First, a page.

20 May 2017

Across the Centuries

Sub Tuum.

Some of us know the feeling depicted in this impressive and well-portrayed scene in The Gathering Storm, a movie about Churchill. We feel our ancestors looking at us from across the centuries, saying, "This is what we have done. What will you do? We stood firm, immovable, never yielding in tame submission. Will you? We never die, for you are our voice in the realm of the living."

For context of this video clip, Churchill reflects on his ancestor, John Churchill, 1st Duke of Marlborough, commander of the British forces in the War of Spanish Succession, at the Battle of Blenheim, 1704, a decisive victory of the Grand Alliance over the French under Louis XIV.



13 May 2017

The More Society Changes, the More It Stays the Same

Sub Tuum.

One of the traits of modern society, and indeed no doubt of many generations in the past, is one of hubris -- that we are so much more advanced and vastly superior than the "unenlightened" people of prior generations. The cries of "this is 2017" echo the self-same complaints I heard decades ago and those I heard when I was young. "We are born into a brave new age," we're told, "free of the chains of the past, brimming with freedom and opportunities that those poor people of the past never enjoyed." Like a broken record, it is the mantra of every new generation. 

To back up their belief comes in that old crutch, confirmation bias. If we're so superior and the past was so bad, then we must tell all that which supports that notion and suppress all that which might challenge our viewpoint. Indeed, our post-modern viewpoint cannot be challenged, because that would mean that we are not in fact special compared to the humans who went before. And, if real information to support our claims of modern superiority cannot be found, things can be made up. If a total myth is repeated enough, especially if by celebrities and teachers, then it becomes an accepted myth. Experience has shown that people cling to accepted myths like a drowning man to a life-preserver, even when the rescue line of simple truth is proffered.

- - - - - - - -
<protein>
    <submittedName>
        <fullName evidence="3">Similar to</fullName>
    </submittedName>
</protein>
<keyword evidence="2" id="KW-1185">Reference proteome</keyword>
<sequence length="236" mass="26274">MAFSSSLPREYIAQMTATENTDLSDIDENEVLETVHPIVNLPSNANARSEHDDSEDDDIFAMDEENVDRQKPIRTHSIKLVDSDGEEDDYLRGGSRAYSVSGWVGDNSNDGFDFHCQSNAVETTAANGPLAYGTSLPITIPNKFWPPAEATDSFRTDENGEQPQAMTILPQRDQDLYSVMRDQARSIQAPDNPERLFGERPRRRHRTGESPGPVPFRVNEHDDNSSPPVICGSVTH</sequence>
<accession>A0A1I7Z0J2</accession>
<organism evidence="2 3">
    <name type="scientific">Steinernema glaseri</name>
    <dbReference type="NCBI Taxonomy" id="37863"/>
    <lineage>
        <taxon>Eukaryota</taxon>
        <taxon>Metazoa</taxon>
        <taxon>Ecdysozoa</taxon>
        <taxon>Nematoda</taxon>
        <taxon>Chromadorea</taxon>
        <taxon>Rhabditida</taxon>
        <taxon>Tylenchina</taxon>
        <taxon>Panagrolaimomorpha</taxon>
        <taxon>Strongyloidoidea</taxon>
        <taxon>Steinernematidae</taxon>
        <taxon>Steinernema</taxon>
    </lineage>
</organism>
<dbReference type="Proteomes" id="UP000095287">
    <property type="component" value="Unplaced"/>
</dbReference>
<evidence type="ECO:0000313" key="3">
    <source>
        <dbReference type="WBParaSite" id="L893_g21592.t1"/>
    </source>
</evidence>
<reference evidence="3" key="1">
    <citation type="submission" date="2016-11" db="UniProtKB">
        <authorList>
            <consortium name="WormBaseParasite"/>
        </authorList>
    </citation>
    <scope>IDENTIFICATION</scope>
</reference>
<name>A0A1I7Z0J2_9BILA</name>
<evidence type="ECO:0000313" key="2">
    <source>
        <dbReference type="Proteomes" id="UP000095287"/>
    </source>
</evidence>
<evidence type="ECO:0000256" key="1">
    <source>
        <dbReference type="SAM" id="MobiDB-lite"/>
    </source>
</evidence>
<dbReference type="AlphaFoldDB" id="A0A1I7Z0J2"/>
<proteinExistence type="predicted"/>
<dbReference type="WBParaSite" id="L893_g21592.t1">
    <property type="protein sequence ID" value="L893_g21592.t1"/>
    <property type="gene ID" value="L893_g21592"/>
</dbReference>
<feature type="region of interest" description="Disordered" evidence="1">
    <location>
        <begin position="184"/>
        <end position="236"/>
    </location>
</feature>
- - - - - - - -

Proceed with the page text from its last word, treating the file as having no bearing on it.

One common mantra is that medieval society was oppressive, particularly to women. There is freedom today, people say, because we live in modern, democratic societies in which we get to choose our leaders. Do we, though? Would it shatter the dream too much if it is pointed out that, to use the U.S.A. system as an example, people don't really choose their leaders so much as they vote for the people placed in front of them? The theoretical promise that anyone can be President does not in fact match reality.  And how is a system in which two political parties determine the pool from which the President shall be chosen really that much different than an hereditary monarchy? (And monarchs can and did change -- even from different families. Some were even elected.)  I could point out that the concept of democracy in its modern incarnation was born out of the Enlightenment and a direct challenge to the authority not so much of Kings, but of the Church (the Bible is replete with monarchies, but there is not one single democracy). But, that might challenge the idea (primarily promoted by Protestants) that Christianity and democracy actually go together.